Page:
The world must come to grips with a long list of global challenges. Can ‘Ecosystemic Innovation 2.0’ help us solve them?
What sort of world do you want to leave behind for your children, and your children’s children?
This was the question posed by Frédéric Dalsace, Professor of Marketing and Strategy, at the start of his session at Orchestrating Winning Performance in Dubai.
The world faces a long list of formidable challenges, from climate change and depletion of resources to population growth and growing inequality. “Resources per capita are going down. Some people have lots of resources and some hardly have any, and the gap is getting wider,” said Dalsace.
In 2010, 388 billionaires owned the same amount of wealth as the poorest half of the global population. Today, that figure has narrowed to just 26.
“We have to organize a more efficient and equitable use of our resources – forget everything else. Forget finance, forget negotiations, this is more important,” Dalsace added.
A new type of innovation is needed to tackle these challenges, Dalsace argues. Not disruptive innovation, triadic innovation, frugal innovation, collaborative innovation – or any from the long, long list of innovation types currently familiar to many of us.
Instead, Dalsace is calling for something called ‘Ecosystemic Innovation 2.0’.
What does Ecosystemic Innovation 2.0 look like?
Companies need to start working with new actors, Dalsace says, particularly not-for-profits such as academia, governments, NGOs and charities.
This is merely the continuation of a long-term trend, Dalsace argued. Firms used to be very isolated and operated within their own internal – albeit extended – ecosystem, doing their own innovating and handling their own supply chains, for example.
“It’s good to have an ecosystem, but it needs to become more open,” he said.
What do non-profits bring to the table?
Legitimacy, says Dalsace. Reputation, a license to operate, the ability to attract and retain employees as well as expertise and a long-term mindset that isn’t just focused on quarterly results.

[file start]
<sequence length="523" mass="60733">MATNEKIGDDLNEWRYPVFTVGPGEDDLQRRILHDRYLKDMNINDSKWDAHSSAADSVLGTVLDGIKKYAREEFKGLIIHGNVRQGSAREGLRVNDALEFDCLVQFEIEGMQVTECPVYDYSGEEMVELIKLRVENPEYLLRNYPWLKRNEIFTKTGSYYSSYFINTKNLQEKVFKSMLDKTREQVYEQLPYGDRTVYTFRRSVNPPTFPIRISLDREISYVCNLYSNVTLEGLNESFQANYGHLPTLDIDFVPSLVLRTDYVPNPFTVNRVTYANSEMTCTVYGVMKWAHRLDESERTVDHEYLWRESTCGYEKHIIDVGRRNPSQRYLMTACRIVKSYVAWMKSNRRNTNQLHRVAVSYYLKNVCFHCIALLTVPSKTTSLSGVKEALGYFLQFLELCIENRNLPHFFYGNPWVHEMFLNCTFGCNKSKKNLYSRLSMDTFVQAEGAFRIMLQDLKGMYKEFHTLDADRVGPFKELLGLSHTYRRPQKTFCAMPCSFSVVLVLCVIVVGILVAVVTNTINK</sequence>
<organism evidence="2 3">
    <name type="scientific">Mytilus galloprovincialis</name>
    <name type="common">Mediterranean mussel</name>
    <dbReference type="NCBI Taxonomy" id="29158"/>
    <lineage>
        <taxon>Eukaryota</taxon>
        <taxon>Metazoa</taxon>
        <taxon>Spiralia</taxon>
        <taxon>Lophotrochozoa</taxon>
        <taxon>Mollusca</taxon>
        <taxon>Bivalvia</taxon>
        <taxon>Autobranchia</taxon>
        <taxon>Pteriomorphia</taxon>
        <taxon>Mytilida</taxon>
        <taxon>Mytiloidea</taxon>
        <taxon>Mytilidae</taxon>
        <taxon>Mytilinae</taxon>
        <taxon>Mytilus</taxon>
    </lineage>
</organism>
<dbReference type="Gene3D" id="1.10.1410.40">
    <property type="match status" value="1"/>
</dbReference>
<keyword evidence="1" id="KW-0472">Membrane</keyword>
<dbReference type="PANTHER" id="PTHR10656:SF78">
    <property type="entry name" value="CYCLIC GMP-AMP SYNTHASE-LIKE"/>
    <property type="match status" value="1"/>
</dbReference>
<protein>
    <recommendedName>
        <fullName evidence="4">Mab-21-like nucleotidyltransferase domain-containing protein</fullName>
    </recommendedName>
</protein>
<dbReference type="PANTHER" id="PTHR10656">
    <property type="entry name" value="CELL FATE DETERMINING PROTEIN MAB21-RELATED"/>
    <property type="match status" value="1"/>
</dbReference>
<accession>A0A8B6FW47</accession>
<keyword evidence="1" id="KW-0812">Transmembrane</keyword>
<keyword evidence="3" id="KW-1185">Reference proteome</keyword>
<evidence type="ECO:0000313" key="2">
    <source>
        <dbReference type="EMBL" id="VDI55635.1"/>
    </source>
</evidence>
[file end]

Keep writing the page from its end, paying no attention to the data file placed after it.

They also offer resources, he adds, in terms of a huge network of volunteers, communities and other people who can help firms to get things done.
Who is doing it?
Sharing real world examples of ecosystemic innovation in action, Dalsace spoke about the Toilet Board Coalition (TBC), which is aiming to address the global sanitation crisis by accelerating what it calls the “sanitation economy” – making money out of human waste.
In its own words, the TBC is “connecting large and small companies and ensuring close collaboration between private, public and non-profit sectors with the common goal to achieve Sustainable Development Goal 6 (SDG6), universal access to sanitation.”
The list of partners is notable not just for number and size of the companies involved – Uniliver, Kimberley Clark, Tata, to name just a few – but also the involvement of the likes of the London School of Hygiene and Tropical Medicine, WaterAid, Water.org, the World Bank and Unicef
All of these partners share one goal – they believe that they can deliver significant impact to both business and society.
Livelihoods, meanwhile, “funds and promotes farming practices that can increase food production while preserving our natural resources.” It’s made up of a long list of private and public organizations, NGOs and social enterprises that has, among other things, invested in family farmers to improve supply chains – which has obvious benefits for all parties.
The fund has also spent 40 million euros planting 130 million trees and equipping houses with better stoves. In return for, restoring ecosystems and investing in rural energy projects. In return for restoring natural ecosystems and reducing pollution, investors receive carbon credits.
Meanwhile, Optique Solidaire wants to give poor people living in France access to quality eyewear. They have partnered with organizations along the entire ecosystem: insurance companies, frame makers, and companies making the vouchers for people who will benefit from the cheaper glasses, which are now available in more than 500 opticians in France for a fraction of their normal cost.
These types of mutually beneficial relationships are very hard for companies to do on their own, Dalsace says.
Principles of Ecosystemic Innovation 2.0
It is possible to do well by doing good, Dalsace stressed. But for Ecosystemic Innovation 2.0 to be successfully deployed, firms need to remember that it is “not your traditional corporate responsibility. You need to reorient. These are business ventures, not a CSR initiative.”
The process also requires a clear captain, Dalsace said, and you must develop a program of experimentations, “because you will fail first time.”
Dalsace also spoke about the need to develop an unusually high level of transparency, and for members of both the traditional and non-traditional businesses talk to each other, as this is where the innovation will occur.
Ecosystemic Innovation may not drive profits in the way a traditional business does, Dalsace added, but you will motivate people, gain a license to operate and gain social capital. These three together will have an impact on your top and bottom line, he said.
“The ‘doing well by doing good’ model is pretty well established,” Dalsace wrapped up the session by saying. “You might not make as much money, but you can do well. If you do it properly.”